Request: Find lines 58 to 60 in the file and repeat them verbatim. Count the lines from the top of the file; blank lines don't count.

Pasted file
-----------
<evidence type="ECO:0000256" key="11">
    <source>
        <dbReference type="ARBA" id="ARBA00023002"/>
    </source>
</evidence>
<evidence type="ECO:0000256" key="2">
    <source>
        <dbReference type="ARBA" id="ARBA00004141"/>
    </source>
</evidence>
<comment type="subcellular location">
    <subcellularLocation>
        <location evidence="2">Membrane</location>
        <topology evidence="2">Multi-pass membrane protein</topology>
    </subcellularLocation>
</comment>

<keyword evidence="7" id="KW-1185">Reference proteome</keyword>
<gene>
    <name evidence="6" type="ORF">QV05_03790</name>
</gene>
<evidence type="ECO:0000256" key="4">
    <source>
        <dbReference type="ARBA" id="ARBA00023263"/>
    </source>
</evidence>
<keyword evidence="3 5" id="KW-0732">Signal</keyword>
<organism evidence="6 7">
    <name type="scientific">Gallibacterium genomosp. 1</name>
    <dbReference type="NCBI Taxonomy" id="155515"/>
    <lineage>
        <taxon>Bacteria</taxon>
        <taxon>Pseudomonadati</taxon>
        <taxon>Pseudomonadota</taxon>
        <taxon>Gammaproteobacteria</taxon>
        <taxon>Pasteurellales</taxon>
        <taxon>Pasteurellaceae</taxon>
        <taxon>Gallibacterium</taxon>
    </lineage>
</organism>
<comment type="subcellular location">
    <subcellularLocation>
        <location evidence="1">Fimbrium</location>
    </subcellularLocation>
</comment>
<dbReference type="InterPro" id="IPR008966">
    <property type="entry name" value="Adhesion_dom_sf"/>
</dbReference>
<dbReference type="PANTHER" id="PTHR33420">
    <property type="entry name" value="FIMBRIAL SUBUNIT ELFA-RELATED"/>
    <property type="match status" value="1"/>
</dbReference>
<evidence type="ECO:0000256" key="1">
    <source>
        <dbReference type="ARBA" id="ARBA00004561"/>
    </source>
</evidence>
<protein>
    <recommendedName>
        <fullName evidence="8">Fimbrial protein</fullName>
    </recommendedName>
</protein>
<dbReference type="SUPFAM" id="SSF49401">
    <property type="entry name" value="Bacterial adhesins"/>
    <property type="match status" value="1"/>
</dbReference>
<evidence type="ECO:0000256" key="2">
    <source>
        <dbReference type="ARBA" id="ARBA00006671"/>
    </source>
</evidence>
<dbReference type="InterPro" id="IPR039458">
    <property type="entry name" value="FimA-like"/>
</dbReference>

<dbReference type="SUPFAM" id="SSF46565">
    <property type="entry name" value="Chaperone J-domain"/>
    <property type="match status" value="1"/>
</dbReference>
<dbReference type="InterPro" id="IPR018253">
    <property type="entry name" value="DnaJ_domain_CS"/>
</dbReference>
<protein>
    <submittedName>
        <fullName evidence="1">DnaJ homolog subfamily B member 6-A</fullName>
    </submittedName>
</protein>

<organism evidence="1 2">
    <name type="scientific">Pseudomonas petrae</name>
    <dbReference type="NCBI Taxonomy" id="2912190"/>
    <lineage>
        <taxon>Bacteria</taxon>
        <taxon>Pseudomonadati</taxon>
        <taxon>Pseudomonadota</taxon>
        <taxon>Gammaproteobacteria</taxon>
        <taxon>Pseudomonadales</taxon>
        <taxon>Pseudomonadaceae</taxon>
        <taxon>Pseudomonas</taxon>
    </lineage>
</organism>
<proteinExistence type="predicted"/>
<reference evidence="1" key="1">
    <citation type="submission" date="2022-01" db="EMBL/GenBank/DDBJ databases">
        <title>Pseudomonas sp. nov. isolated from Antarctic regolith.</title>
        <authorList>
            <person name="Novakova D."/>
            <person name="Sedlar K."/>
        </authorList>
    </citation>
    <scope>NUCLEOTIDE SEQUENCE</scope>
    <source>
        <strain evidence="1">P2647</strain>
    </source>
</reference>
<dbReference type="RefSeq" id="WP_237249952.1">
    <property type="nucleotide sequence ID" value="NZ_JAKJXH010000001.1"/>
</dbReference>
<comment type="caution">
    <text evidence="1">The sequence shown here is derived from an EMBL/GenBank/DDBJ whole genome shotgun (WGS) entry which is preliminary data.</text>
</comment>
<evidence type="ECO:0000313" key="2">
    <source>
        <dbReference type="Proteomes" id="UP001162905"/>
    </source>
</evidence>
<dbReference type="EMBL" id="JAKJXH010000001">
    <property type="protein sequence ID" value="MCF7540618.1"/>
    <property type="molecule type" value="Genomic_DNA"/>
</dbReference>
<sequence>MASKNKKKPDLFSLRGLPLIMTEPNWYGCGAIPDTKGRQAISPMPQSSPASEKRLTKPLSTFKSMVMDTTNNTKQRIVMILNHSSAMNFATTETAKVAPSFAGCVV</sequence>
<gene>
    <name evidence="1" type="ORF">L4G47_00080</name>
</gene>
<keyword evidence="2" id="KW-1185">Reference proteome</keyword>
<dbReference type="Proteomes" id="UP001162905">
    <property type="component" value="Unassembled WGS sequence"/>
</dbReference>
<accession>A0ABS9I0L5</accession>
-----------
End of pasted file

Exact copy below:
    <recommendedName>
        <fullName evidence="8">Fimbrial protein</fullName>
    </recommendedName>